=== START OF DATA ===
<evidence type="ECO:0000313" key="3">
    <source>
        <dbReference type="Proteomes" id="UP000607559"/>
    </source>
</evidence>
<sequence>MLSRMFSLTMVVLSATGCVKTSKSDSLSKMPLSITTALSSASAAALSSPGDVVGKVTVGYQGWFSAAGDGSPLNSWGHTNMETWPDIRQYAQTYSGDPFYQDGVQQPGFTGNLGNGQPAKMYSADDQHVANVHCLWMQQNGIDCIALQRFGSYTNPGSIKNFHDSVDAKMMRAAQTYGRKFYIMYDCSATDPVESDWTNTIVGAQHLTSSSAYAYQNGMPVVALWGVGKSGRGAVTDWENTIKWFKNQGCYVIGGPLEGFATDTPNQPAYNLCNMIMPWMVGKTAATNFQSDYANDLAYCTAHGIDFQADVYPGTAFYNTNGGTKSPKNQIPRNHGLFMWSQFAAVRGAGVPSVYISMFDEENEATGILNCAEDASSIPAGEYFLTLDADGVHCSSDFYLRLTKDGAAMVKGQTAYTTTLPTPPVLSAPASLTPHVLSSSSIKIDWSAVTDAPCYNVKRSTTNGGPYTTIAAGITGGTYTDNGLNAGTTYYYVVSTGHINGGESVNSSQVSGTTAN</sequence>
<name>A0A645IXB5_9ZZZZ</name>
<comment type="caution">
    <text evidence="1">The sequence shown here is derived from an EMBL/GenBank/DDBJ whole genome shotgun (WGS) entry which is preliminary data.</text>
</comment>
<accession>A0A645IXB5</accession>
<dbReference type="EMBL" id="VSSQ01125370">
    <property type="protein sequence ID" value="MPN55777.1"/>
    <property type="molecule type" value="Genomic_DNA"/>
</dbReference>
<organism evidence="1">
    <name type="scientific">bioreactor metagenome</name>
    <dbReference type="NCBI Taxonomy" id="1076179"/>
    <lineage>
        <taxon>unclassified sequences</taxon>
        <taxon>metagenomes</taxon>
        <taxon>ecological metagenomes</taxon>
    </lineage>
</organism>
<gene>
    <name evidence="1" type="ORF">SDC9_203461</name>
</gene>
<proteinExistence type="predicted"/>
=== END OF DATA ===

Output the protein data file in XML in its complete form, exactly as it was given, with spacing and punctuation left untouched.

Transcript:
<evidence type="ECO:0000313" key="3">
    <source>
        <dbReference type="Proteomes" id="UP000607559"/>
    </source>
</evidence>
<sequence>MLSRMFSLTMVVLSATGCVKTSKSDSLSKMPLSITTALSSASAAALSSPGDVVGKVTVGYQGWFSAAGDGSPLNSWGHTNMETWPDIRQYAQTYSGDPFYQDGVQQPGFTGNLGNGQPAKMYSADDQHVANVHCLWMQQNGIDCIALQRFGSYTNPGSIKNFHDSVDAKMMRAAQTYGRKFYIMYDCSATDPVESDWTNTIVGAQHLTSSSAYAYQNGMPVVALWGVGKSGRGAVTDWENTIKWFKNQGCYVIGGPLEGFATDTPNQPAYNLCNMIMPWMVGKTAATNFQSDYANDLAYCTAHGIDFQADVYPGTAFYNTNGGTKSPKNQIPRNHGLFMWSQFAAVRGAGVPSVYISMFDEENEATGILNCAEDASSIPAGEYFLTLDADGVHCSSDFYLRLTKDGAAMVKGQTAYTTTLPTPPVLSAPASLTPHVLSSSSIKIDWSAVTDAPCYNVKRSTTNGGPYTTIAAGITGGTYTDNGLNAGTTYYYVVSTGHINGGESVNSSQVSGTTAN</sequence>
<name>A0A645IXB5_9ZZZZ</name>
<comment type="caution">
    <text evidence="1">The sequence shown here is derived from an EMBL/GenBank/DDBJ whole genome shotgun (WGS) entry which is preliminary data.</text>
</comment>
<accession>A0A645IXB5</accession>
<dbReference type="EMBL" id="VSSQ01125370">
    <property type="protein sequence ID" value="MPN55777.1"/>
    <property type="molecule type" value="Genomic_DNA"/>
</dbReference>
<organism evidence="1">
    <name type="scientific">bioreactor metagenome</name>
    <dbReference type="NCBI Taxonomy" id="1076179"/>
    <lineage>
        <taxon>unclassified sequences</taxon>
        <taxon>metagenomes</taxon>
        <taxon>ecological metagenomes</taxon>
    </lineage>
</organism>
<gene>
    <name evidence="1" type="ORF">SDC9_203461</name>
</gene>
<proteinExistence type="predicted"/>